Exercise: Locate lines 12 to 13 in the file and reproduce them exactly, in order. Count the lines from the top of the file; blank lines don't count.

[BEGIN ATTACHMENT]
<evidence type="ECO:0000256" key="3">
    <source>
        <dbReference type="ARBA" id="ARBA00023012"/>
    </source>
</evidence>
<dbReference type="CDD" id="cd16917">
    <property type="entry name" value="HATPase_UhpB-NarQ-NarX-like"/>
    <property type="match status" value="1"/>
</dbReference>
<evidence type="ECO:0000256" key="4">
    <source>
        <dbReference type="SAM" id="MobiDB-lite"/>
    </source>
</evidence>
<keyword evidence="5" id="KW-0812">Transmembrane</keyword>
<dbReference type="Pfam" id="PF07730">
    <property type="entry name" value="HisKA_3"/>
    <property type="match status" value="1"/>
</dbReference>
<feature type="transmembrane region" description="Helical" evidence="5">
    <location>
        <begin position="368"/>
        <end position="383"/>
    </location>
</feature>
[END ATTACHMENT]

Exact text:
        <dbReference type="SAM" id="MobiDB-lite"/>
    </source>